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Home Latest Articles TVs Kagoo Explains: QLED vs OLED

Kagoo Explains: QLED vs OLED

Matthew
Updated 08 June 2020
TVs
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Welcome to ‘Kagoo Explains’ - a series of short articles de-mystifying some of the confusing terminology used to describe tech. This week we’re looking at high-end televisions, and explaining the difference between QLED & OLED: two similar-sounding - but very different - technologies.

At a glance you would be forgiven for assuming that Quantum Light Emitting Diodes (QLED) and Organic Light Emitting Diodes (OLED) were just two different names for the same technology. It seems reasonable - both are display technology, 3/4s of the name is the same, and brands love using an exciting-sounding word to make it seem like they don’t have the same features as every other manufacturer. However these are not equals - there are large differences between the technologies, and this will effect your buying decision. Let’s dive in and see exactly how they differ.

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QLED is a proprietary technology from Samsung - they have been using it in various forms since 2015, but it only gained the QLED moniker since 2018. The ‘Q’ comes from Quantum Dots, which according to Samsung are “ultra-fine semiconductor materials of nanoscale size.” Effectively, they are similar to the LEDs that make up a standard television, but capable of extremely high ‘luminance’ - this means the white light they emit are brighter and more vibrant than normal LEDs, which leads to better colours on your TV.

Which this sounds futuristic, QLED still functions the same as standard televisions - a giant bank of these LEDs shines light through a screen of coloured filters and shutters, which allow specific colours to be projected from each pixel (the individual dots of colour you can see if you get really close to a TV screen) to build up the image. This is largely how televisions have worked for years, only with more powerful, specialist LEDs creating a superior picture.

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OLED, on the other hand, are a very different tech indeed. We have already written a detailed article on How OLED Works, but at a basic level OLED TVs use special pixels that act as both a light source AND a colour at once. These individual pixels can either be turned off, or made to emit a colour. This means there is no need for a LED backlight, which leads to far superior contrast and black depth.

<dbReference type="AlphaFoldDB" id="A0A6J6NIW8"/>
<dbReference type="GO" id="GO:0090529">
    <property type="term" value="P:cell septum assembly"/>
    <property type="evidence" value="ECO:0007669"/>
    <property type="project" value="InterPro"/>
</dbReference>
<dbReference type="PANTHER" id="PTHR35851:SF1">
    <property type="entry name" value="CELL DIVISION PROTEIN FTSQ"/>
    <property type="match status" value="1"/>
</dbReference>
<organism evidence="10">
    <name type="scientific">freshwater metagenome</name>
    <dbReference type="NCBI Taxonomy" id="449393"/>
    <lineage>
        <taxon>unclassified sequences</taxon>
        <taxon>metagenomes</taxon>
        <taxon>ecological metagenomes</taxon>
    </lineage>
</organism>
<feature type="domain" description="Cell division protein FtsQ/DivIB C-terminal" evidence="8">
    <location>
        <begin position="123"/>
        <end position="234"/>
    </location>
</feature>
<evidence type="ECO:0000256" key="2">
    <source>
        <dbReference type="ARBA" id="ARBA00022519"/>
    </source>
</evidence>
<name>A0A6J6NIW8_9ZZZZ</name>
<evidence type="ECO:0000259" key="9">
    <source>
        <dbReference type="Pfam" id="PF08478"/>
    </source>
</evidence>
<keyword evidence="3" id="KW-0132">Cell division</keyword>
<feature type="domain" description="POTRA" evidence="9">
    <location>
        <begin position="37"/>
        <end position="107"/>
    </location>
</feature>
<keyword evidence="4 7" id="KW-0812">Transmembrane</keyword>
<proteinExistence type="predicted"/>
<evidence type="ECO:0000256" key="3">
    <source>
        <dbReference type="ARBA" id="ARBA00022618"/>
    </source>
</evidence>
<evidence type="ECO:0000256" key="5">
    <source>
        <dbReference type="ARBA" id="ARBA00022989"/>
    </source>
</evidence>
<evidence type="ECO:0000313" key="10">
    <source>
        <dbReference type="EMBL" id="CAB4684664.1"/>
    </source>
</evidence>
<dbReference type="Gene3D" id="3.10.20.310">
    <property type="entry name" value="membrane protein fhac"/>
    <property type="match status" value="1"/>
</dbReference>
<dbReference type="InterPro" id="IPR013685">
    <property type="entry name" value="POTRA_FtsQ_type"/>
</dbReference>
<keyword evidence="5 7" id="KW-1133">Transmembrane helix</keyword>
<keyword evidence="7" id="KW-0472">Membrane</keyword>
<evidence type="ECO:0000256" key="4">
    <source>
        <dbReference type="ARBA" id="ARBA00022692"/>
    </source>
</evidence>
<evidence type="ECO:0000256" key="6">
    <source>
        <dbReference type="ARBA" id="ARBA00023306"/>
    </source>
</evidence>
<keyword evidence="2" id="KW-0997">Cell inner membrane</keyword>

This is because combats a major issue of LED TVs - with a backlight one LED provides light for multiple pixels (this is known as a ‘zone’), meaning that even if a pixel in that cluster is set to black, it will still receive a bit of light from the LED lighting up the other pixels. Therefore the blacks are never truly black - instead they are slightly grey due to the light bleed. OLED pixels have no backlight to cause bleed, so each pixel is utterly black when turned off, no matter how many other pixels are turned on around it.

We can see that QLED is an evolution in traditional TV tech, while OLED is an entirely new technology. Now to the important question: how do the differences between these technologies affect the TV itself, and should this impact your buying decision? Both OLED and QLED have pros and cons. Let’s take a quick look:

QLED:

cheaper
vivid colours
no issue with image burning
brighter

thicker and heavier
light ‘bleed’ from LED backlight
weaker contrast

OLED:

substantially thinner
substantially thinner
deeper blacks
extremely high contrast
better response rate

more expensive
tech is immature and changing rapidly
images can get ‘burnt’ onto the screen

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So: OLEDs offer a better experience overall - high contrast and deep blacks wrapped up in a very thin and light screen. However the tech isn’t perfect - it’s still relatively new, so is changing rapidly: an OLED screen bought now will rapidly become outdated, and you’re paying a real premium for being on the cutting edge.

On the other hand, QLEDs are a more stable tech, and provide beautiful colour depth and a brighter screen at a cheaper price. However it is hard to ignore that they are an extension of standard LED TVs, and are heavier and thicker than OLEDs.

Hopefully this has helped de-mystify the difference between these two display technologies - you can check out the Best OLED TVs and Best QLED TVs on our site!

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